High Density Living: Review

'High Density Living' (Sripriya Sudhakar and Lucia Cerrada Morato, 2020) The great shutting in of 2020, now extended into the new year, has shown city dwellers how great their cities are: by denying them use of their city's features. City life—in its usual, non-pandemic mode—is stimulating. This is even true for families, who are often supposed … Continue reading High Density Living: Review

Where the authenticity happens

Since my earlier post on architectural phenomenology, in which I tried to tease out some problems that seem to me to go the core of the phenomenological sub-culture, and to the core of Heidegger’s writing in particular, I’ve noted some more points. In an attempt to keep things manageable, I’ve decided to put these in … Continue reading Where the authenticity happens

Classicism and symmetry

Eugène Viollet-le-Duc: ‘Alas!’ said M. de Gandelau, ‘there are too many people in our country with whom considerations of vanity take precedence of everything else, and that is one of the causes of our misfortunes. Appearance is the great object. Every retired bourgeois who has a country house built wishes to have his turrets regularly … Continue reading Classicism and symmetry

Form & spatial legibility

What shape should a building have? Should it have a simple shape? From what should the shape be derived? And should the shape be comprehensible, or have precedent: does a building need to be ‘legible’? John Summerson, in his 1941 essay ‘The Mischievous Analogy’, writes that 20th century architects have become obsessed with the “relation … Continue reading Form & spatial legibility

Functionalism & inhabitability

I’ve written here a bit about arguments for tradition in architecture, and have also tentatively worked at some strands of architectural theory. But now I want to sketch out what I think modernism in architecture is and talk about one particular aspect of it: what I've called inhabitability. I think modernism has a central concept … Continue reading Functionalism & inhabitability

Arguments for tradition in architecture: 3

I wrote earlier about David Watkin’s criticism of Pevsner in 'Morality & Architecture'. Watkin says much less about another advocate of modernism: Sigfried Giedion. But with Giedion, Watkin’s general thesis—that modernists have all signed up to an unreflective Hegelianism and a ‘belief in progress’—comes closer to the mark. In ‘Space, Time & Architecture: The Growth … Continue reading Arguments for tradition in architecture: 3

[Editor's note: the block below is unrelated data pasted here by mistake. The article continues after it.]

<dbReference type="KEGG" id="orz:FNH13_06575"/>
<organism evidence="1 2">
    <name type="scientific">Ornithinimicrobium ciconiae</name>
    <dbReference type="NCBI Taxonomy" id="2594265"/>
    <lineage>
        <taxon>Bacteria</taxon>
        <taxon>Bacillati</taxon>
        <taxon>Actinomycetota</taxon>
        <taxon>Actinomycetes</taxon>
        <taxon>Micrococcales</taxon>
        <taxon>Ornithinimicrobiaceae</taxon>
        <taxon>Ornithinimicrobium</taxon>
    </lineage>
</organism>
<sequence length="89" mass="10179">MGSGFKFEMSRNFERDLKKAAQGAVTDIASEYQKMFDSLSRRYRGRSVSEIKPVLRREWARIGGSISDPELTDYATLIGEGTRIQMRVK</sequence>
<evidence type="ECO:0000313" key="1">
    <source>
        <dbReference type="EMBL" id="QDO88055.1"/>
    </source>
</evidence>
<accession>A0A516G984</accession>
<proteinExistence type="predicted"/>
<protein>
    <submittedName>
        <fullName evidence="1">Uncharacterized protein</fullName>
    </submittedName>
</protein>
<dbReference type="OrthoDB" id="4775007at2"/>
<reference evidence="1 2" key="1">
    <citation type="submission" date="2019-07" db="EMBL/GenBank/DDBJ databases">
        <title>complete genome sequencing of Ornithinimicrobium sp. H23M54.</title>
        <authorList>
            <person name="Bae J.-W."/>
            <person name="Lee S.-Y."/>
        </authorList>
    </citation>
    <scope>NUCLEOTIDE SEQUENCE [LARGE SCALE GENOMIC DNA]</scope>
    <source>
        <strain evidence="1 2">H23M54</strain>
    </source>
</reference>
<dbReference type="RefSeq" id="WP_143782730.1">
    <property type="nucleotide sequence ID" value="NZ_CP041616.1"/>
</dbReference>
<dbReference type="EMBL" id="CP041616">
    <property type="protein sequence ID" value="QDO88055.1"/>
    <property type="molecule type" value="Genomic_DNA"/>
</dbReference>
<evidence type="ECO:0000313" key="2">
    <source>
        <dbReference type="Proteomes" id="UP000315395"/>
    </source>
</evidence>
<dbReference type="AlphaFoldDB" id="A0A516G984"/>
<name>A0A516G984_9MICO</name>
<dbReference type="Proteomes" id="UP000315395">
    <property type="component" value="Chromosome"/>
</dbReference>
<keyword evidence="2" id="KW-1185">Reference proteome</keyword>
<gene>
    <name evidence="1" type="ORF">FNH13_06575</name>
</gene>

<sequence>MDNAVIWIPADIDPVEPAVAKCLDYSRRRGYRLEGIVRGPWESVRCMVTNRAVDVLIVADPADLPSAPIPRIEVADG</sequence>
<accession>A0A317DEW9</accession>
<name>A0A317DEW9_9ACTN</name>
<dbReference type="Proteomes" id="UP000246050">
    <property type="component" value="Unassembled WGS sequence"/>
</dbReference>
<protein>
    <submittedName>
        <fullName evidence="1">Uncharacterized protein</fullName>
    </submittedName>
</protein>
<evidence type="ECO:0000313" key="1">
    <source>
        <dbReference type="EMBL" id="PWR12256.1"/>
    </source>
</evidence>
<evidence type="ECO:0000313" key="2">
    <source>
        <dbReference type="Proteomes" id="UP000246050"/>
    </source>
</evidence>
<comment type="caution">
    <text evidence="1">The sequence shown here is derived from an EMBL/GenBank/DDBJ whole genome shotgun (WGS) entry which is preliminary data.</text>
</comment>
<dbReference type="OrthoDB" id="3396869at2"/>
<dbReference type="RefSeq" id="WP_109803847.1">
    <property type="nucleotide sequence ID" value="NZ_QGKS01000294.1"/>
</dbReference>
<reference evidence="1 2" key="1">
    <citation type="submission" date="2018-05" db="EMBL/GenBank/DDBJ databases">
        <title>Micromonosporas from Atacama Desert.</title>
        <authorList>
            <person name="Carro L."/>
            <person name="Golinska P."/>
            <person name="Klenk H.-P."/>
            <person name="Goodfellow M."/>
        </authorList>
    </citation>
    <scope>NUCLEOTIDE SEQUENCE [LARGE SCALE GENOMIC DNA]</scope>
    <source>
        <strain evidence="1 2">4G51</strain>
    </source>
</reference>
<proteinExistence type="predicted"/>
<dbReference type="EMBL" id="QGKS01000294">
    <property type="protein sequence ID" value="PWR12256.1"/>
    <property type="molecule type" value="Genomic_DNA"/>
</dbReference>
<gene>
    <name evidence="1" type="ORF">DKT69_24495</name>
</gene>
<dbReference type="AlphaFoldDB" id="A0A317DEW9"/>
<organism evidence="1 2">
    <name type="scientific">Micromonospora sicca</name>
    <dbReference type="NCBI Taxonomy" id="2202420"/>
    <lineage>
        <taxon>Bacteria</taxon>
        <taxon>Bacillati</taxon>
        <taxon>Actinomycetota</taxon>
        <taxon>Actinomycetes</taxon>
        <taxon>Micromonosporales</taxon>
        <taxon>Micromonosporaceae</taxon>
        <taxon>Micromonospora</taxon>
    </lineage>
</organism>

Architecture school theory: authenticity

The word ‘authenticity’ carries multiple senses. Something that is authentic is true, but not quite in the sense of being a true report or description of something. But like truth as correspondence, authenticity is relational. When something is authentic it is correctly or properly related to other things. A forged or reproduction artwork, for example, … Continue reading Architecture school theory: authenticity

Architecture school theory: instrumentality

A common message in current architectural writing is to warn against ‘means-end thinking’, or ‘instrumental thinking’. For example, we might decide that we want to live in a home that has a constant temperature of 22 degrees centigrade, or that has a view to the south-east, or that has at least 120 square metres of … Continue reading Architecture school theory: instrumentality

Architecture school theory: introduction

So, what is architecture school theory? Take Scruton’s ‘Aesthetics of Architecture’, which I blogged about earlier. This is a book written by a non-architect, for non-architects (mainly), about architecture. From the perspective of architecture schools, it is almost counter-cultural. How did this happen? In the UK, Oxford University has no architecture school at all (although … Continue reading Architecture school theory: introduction